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the first occasion, he went and returned unmolested; but that, on the second occasion, he was stopped by two men armed with fowling-pieces, near the Iron Cove Creek, Ashfield; that they demanded his money or his life; that he said they should have it; that dropping the reins, and putting his hands into the hind pockets of the old top-coat, he discharged, through the pockets, a brace of loaded pistols, within a yard of each man's breast, and brought them both down as dead as hammers; that, what with the five pounds ten shillings ready money that he paid for the top-coat, the hire of the horse and cart at one pound a day, the bother and trouble of bringing the corpses to Sydney, and the loss of time, the job did not pay him, for they had only been at large three weeks, and the reward for them was a paltry ten pounds a head; that he felt quite sure at the time that they were two of the three he was angling after; and that he never felt so disgusted in the whole course of his life as when he had them looked at, at Hyde Park Barracks, and found out his mistake. Mr. Lewis spoke so very feelingly on the subject, that, horrible as was the theme, I could not help pitying him, albeit I was constrained to smile — especially when he remarked, quietly and seriously, ‘It was a thousand pities that I shot them, mum; for in six or seven months from this time they would have been really worth having.’

“One beautiful afternoon, in the month of October, I was on my way to the factory at Paramatta to select a female (convict) servant. I had a friend, a Mrs. Stellman, with me in the phaeton; and on the box was a groom as well as the coachman. My friend and myself were chatting away very cozily, and were approaching Homebush — an estate some ten or twelve miles from Sydney — when three voices called out ‘Stop;’ and presently from the thick brush-wood that skirted the road there emerged three men, one of whom I immediately recognized as our late servant, Charles James Fox, who, at the same moment, recognized

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my features. The three men were all armed, and Pitt and Burke had their fowling-pieces levelled at the men on the box. At first Fox was startled, and I fancied I saw the man blush; but, speedily recovering himself, he hoped I was quite well, and that the major and the children also had their health. Had I been alone, I should certainly have read Mr. Fox a lecture, and have advised him to throw down his gun, and to give himself up to me. But as Mrs. Stellman was a good deal alarmed, I deemed it prudent to get away from the trio as quickly as possible. Touching his straw hat in the most respectful manner imaginable, Mr. Fox said, ‘I didn't know this turn-out, mum. It is new since I left, or I should never have thought of stopping you, mum. Be so good, mum, as to assure the major that he has nothing to fear from me and my companions here.’ This speech was very pleasing to my ears; and with a slight inclination of my head towards Mr. Fox, I ordered the coachman to proceed. Fox had then been a bushranger for upwards of twelve months. As soon as I arrived at Paramatta, I reported to Mr. Kherwin, the chief constable, all that had taken place, and he at once took horse, accompanied by several of his myrmidons, and went in pursuit of Fox, Pitt, and Burke. But to no purpose. They had such secure hiding-places in the various localities they frequented, that they baffled every effort to discover them. And they were so cunning in their movements, that even the aborigines — the blacks — could not track them down. These strangely-gifted people — so far as sight is concerned — discovered several of their dens; but the birds had always flown. After a while, by the way, the blacks declined to track bushrangers; and if pressed to do so, would put the police on the wrong scent. The tribes in the vicinity of Sydney, Paramatta, and the other infant towns, had been intimidated, and several of their number shot by those lawless men.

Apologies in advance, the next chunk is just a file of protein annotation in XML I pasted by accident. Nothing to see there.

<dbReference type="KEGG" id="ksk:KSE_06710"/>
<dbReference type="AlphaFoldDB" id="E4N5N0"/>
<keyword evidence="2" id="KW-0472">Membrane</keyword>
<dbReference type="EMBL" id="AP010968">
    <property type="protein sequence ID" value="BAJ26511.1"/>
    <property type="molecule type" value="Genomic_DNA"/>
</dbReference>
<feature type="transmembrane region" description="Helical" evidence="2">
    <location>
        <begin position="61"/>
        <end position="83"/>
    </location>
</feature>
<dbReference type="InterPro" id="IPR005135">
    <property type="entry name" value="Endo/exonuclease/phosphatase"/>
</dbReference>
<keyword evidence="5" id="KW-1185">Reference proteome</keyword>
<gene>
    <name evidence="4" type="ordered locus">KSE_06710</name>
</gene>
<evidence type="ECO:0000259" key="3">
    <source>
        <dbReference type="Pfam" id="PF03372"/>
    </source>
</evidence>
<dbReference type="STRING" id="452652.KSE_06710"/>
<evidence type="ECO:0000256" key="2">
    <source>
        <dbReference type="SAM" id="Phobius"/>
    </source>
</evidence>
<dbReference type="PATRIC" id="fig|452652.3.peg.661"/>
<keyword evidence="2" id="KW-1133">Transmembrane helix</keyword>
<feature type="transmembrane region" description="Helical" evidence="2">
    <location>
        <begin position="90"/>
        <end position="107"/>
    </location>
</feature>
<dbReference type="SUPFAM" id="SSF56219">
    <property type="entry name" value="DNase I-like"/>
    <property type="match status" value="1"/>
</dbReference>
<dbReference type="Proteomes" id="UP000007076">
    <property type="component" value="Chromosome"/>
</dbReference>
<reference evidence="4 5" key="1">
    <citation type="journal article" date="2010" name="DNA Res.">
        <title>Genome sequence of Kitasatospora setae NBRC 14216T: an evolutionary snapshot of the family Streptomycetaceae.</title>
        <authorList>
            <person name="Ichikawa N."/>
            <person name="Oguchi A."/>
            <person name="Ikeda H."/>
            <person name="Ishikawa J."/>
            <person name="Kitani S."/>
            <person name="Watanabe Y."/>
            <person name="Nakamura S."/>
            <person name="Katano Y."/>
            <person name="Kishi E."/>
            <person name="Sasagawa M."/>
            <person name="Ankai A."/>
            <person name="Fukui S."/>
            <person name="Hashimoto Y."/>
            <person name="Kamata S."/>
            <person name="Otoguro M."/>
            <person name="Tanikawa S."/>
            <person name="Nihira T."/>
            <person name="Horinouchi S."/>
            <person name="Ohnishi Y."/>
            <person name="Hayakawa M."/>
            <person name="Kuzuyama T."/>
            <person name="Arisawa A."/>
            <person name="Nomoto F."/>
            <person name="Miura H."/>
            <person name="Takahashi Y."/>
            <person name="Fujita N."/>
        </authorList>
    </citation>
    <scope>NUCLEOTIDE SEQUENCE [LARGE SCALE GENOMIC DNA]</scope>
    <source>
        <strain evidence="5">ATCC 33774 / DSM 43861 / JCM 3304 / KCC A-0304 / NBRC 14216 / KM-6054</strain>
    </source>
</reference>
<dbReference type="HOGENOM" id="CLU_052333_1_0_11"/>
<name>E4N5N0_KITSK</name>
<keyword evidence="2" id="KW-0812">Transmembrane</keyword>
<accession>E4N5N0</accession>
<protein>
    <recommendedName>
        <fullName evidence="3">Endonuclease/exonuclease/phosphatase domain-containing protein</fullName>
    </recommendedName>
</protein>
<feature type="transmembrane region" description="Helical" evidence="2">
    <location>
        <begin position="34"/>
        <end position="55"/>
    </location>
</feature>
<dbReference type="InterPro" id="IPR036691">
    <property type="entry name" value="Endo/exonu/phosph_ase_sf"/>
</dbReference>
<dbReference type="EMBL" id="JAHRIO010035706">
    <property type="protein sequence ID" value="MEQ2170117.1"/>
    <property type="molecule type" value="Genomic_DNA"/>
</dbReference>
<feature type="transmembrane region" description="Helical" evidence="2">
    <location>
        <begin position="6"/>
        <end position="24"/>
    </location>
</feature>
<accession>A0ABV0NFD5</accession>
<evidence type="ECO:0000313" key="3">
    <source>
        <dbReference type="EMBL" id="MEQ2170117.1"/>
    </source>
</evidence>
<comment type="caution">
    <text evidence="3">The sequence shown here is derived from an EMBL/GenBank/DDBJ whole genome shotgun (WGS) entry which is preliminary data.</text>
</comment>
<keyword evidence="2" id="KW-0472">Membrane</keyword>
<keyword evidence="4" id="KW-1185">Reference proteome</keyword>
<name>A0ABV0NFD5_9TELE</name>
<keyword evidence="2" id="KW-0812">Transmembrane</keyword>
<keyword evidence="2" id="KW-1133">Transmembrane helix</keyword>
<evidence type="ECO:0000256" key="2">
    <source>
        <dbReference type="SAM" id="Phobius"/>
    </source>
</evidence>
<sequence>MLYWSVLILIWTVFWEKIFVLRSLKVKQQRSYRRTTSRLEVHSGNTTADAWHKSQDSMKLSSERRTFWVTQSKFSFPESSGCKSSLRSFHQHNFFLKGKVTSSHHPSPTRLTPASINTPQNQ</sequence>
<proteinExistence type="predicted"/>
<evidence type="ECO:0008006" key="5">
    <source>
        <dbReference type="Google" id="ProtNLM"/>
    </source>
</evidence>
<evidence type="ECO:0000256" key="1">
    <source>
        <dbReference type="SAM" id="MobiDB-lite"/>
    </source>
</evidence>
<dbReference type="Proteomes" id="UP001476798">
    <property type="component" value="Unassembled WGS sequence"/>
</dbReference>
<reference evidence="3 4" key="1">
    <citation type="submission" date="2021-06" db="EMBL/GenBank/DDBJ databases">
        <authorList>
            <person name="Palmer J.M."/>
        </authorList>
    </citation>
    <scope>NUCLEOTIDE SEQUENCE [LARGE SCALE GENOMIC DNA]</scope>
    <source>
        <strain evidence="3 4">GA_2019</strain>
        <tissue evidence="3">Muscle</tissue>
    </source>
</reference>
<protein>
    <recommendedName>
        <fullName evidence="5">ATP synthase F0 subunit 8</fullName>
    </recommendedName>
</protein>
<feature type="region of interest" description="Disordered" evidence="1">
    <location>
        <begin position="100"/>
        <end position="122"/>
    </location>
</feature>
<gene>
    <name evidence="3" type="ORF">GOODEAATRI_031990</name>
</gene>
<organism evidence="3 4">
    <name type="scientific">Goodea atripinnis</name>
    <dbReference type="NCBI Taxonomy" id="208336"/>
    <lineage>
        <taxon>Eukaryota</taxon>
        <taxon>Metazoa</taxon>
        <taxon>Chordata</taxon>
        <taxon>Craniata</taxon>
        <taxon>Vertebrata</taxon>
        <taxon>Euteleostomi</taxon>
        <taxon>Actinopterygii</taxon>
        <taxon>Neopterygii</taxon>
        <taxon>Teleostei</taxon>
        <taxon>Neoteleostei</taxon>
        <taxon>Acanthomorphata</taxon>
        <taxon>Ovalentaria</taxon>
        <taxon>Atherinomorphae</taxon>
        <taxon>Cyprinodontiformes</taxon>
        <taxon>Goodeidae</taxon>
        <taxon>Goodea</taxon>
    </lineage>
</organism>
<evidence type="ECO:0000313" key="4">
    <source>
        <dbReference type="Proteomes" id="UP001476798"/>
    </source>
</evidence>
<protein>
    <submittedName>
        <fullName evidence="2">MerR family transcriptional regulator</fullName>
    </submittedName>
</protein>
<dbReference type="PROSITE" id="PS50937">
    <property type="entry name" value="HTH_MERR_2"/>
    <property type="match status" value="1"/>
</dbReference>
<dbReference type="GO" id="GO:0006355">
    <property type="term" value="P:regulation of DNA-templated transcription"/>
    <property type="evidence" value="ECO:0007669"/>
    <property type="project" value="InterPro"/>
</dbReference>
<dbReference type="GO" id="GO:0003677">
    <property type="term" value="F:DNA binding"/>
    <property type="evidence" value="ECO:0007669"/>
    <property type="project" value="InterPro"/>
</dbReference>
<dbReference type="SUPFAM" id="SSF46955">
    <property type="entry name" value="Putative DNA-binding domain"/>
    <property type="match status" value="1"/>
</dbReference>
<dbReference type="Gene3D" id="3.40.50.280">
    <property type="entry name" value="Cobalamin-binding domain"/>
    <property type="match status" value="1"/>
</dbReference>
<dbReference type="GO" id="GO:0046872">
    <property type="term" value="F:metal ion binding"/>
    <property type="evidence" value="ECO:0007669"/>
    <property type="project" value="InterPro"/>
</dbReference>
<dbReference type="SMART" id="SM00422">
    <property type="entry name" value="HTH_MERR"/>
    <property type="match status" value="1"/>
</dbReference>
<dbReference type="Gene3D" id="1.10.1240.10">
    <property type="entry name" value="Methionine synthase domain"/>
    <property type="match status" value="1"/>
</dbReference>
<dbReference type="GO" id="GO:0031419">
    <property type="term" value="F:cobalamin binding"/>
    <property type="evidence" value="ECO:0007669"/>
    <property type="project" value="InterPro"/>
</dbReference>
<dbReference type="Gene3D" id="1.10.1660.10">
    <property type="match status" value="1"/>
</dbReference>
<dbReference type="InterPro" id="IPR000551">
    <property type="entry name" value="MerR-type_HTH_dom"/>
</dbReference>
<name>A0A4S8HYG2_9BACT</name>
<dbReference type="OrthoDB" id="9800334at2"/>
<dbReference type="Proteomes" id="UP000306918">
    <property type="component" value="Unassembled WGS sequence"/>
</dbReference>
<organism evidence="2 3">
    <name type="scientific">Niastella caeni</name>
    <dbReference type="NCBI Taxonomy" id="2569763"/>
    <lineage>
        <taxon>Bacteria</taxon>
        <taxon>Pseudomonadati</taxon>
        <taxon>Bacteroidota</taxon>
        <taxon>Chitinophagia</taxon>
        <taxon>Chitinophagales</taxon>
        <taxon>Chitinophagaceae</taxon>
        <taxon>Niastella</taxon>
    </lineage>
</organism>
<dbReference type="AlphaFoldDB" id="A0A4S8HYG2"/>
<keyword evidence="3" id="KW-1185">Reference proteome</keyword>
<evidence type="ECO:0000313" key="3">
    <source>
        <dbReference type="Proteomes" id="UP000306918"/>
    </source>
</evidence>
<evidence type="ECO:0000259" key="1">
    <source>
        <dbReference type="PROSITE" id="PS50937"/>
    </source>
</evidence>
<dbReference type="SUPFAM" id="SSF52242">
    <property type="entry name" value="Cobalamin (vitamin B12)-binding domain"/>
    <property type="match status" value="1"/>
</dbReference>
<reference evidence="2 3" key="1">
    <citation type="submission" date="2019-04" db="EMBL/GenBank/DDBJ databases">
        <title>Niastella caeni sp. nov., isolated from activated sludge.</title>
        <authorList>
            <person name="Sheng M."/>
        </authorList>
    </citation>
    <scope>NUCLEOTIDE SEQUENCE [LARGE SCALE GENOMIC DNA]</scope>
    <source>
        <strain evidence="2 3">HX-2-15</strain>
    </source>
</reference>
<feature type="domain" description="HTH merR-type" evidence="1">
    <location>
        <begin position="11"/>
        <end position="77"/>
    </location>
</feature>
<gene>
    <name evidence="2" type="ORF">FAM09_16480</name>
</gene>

“As you appeared to take some interest in my friend

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Mr. Barrington, I may mention that I met that illustrious personage on that afternoon at the factory in Paramatta, where he then held the situation of under-superintendent of convicts. He seemed very much amused when I recounted my adventure on the road, and observed, with his wonted humour and quaintness, ‘Well, madam, it was an act of gallantry and of generosity — considering how often the major had caused him to be flogged — which could scarcely have been expected at the hands of a plebeian thief — a contemptible London pickpocket.’ Mr. Barrington did not even smile when he said this; but assumed an air of extreme seriousness — emphasizing the words plebeian and contemptible with marvellous dexterity, so as to convey to me that he did not, at that moment, intend to allude to the eminent and aristocratic position which he had formerly held in his profession. Unintentionally, I wounded his feelings; or else his look was a consummate piece of acting, when, in answer to the question I put to him, ‘Why do you not consult your ingenuity, and capture these three men?’ he replied, ‘Ah! madam, in my leisure hours I pursue literature, not bushrangers. I am, at this present time, writing a play — a comedy in five acts, and founded on an incident in my own life.’